Email, Social Media Research, Social Media Tools, Email Marketing Advice, Facebook

Invitation Avalanches, Attention Infidelity, and the Science of the Social Break-Up

The Social Break Up Invitation Avalanches, Attention Infidelity, and the Science of the Social Break UpIs the golden goose poisoned before it’s even an adult?

The current relationship between companies and consumers via social media and email is unsustainable. The backlash has begun, and abuse of any one channel has a spillover effect on consumer attitudes toward other channels.

That’s one of my main takeaways from fascinating new research from ExactTarget and CoTweet (clients) called “The Social Break-Up” that studies why customers call it quits like Kim Kardashian and boyfriend du jour.

Part 8 of the Subscribers, Fans, and Followers research series, “The Social Break-Up” includes this data that frankly shocked me:

  • 41% of Twitter users have followed a brand, and subsequently unfollowed
  • 71% of Facebook members have become more selective about “liking” companies
  • 77% of email users have become more cautious about giving companies their email address – just in the past year

I don’t like that email stat. Not one bit. We know that Twitter follows and Facebook likes are essentially digital bumper stickering. Clicking a “like” button one time isn’t exactly a blood oath. But if consumers are growing wary of email, which is a proven method of fostering deeper company-to-customer relationships, we’ve got a big problem brewing.

Beware the Invitation Avalanche

As we strive to build more and more touch points and loose social ties between our companies and our customers, is it possible that we’re actually pushing them away?

As marketers, email, Facebook, and Twitter share a common problem in that there is very little net cost for additional iterations. It doesn’t cost your company anything (other than a bit of labor) to send 7 tweets a day instead of 3. Or to write 4 status updates instead of 2. Or to send 3 emails per week instead of 1.

Social media and email are inexpensive, and that allows marketers to make them cheap, untargeted, unfocused, irrelevant.

We are smothering our very best customers with an invitation avalanche, asking them to hang out with us in every digital clubhouse we can devise. And the reality is, they just aren’t that into us.

You might be thinking, “But it’s working! We have more and more followers and fans every day!” That may be true, but you may be burning out your best customers like a 15 year-old driving a stick shift on hilly terrain.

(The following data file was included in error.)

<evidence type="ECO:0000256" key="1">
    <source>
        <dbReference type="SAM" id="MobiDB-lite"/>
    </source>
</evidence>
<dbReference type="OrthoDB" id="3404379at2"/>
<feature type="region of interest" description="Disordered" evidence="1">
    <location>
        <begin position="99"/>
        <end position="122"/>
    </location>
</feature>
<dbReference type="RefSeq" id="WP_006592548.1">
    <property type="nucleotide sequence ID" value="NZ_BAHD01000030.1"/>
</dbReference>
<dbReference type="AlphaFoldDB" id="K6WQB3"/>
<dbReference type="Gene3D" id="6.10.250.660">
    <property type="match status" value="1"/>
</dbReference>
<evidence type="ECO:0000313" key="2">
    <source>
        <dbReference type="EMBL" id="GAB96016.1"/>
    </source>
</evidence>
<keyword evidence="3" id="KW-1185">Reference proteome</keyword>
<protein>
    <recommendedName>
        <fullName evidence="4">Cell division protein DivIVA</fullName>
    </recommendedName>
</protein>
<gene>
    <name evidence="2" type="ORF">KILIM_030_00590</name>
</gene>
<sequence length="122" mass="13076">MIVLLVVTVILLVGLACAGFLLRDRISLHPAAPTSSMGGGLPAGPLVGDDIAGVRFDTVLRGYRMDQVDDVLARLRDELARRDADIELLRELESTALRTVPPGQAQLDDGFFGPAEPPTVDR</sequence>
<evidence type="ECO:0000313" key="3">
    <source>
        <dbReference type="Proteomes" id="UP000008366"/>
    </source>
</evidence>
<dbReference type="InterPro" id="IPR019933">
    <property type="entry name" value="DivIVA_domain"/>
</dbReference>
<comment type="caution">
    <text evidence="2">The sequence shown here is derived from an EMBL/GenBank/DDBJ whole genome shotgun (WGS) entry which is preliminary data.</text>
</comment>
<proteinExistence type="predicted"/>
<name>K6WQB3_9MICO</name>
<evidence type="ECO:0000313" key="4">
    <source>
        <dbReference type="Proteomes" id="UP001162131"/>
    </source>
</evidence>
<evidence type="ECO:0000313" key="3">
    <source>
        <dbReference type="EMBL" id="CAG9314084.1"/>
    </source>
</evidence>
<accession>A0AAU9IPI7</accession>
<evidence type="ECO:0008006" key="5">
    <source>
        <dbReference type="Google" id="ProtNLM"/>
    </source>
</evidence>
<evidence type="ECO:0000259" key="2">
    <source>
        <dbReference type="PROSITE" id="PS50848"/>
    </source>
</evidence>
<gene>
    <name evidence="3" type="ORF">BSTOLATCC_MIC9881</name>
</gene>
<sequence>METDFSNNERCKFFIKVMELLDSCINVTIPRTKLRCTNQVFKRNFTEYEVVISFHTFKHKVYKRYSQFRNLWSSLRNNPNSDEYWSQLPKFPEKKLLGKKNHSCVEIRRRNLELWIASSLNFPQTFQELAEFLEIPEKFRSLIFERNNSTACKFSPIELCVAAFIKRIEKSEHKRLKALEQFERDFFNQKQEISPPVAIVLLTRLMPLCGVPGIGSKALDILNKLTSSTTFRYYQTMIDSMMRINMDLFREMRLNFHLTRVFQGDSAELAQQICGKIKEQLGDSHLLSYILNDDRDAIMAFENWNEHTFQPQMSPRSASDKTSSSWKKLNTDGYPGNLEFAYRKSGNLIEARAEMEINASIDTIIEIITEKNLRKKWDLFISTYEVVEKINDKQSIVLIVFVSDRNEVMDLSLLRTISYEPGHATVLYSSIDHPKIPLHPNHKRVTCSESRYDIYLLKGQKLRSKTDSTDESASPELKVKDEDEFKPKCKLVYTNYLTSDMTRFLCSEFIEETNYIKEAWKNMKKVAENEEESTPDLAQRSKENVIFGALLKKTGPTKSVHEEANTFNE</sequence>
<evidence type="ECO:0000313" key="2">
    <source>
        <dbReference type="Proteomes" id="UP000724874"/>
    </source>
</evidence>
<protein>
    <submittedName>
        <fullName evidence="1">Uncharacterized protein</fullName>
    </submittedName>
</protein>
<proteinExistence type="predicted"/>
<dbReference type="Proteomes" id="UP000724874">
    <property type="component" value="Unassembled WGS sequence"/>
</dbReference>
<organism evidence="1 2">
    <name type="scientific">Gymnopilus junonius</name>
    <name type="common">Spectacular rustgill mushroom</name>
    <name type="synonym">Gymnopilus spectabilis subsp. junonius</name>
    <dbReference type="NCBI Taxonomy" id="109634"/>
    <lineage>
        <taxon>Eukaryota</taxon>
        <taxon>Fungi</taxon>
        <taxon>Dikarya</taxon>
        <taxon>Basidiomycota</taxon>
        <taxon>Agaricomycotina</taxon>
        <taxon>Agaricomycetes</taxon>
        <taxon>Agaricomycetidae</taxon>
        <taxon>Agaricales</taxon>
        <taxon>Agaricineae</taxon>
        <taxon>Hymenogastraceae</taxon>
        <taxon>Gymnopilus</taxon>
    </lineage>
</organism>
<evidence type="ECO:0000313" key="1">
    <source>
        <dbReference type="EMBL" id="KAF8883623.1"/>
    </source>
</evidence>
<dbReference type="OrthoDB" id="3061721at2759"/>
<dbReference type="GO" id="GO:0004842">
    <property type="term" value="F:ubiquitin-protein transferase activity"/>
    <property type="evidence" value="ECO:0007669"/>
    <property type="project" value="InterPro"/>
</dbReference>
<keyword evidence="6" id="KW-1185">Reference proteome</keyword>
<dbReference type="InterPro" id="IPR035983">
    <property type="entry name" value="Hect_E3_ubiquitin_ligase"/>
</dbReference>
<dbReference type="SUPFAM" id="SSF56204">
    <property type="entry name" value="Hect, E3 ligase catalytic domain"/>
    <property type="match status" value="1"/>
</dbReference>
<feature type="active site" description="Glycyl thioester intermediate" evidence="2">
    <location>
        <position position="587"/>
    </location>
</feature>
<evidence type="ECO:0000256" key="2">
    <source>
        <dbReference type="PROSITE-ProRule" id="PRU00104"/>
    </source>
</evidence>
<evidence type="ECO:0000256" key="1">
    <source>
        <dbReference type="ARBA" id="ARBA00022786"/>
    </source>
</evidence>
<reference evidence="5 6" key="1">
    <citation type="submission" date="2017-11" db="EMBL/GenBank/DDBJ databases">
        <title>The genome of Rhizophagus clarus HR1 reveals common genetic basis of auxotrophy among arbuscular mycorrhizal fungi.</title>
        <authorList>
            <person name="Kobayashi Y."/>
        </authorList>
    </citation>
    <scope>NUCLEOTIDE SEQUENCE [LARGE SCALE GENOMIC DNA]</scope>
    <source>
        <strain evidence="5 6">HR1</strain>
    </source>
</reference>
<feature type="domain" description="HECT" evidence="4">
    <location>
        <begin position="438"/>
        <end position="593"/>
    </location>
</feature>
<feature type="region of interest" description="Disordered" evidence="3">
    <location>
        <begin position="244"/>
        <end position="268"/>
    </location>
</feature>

Attention Infidelity

SSF8 Chart3 300x252 Invitation Avalanches, Attention Infidelity, and the Science of the Social Break UpAnd that’s the other part of this research that really shook me up. It turns out that much of consumers’ frustrations with companies’ social and email tactics is undetectable.

They are cheating on us behind our backs, committing attention infidelity right under our noses.

  • When no longer interested, 25% of consumers just delete, ignore, or filter emails (undetectable by marketers)
  • When no longer interested, 57% of consumers just ignore or remove companies’ Facebook post from their News Feed (detectable by marketers only through Insights)
  • 47% of consumers who have created a Twitter account are no longer active on Twitter, creating ghost town accounts (undetectable by marketers)

You Don’t Have As Many Fans As You Think

These findings underscore my belief that we must focus on measuring passion in social media, not aggregation. The fact that you have 50,000 followers means very little in terms of how many people will see (much less respond) to any specific Tweet.

Using the 47% figure, your 50,000 followers might actually be only 26,500. How many of those are on Twitter at the point you send your tweet, or follow so few people or brands that they’ll see your Tweet when they do look at Twitter hours later?

In email marketing, we often measure click through rate. The number of people on your list, compared to the number of people that click a link in your message. A click through rate of 7% is typically pretty solid. An email list of 50,000 should generate clicks from 3,500 recipients (of course, your results may vary widely).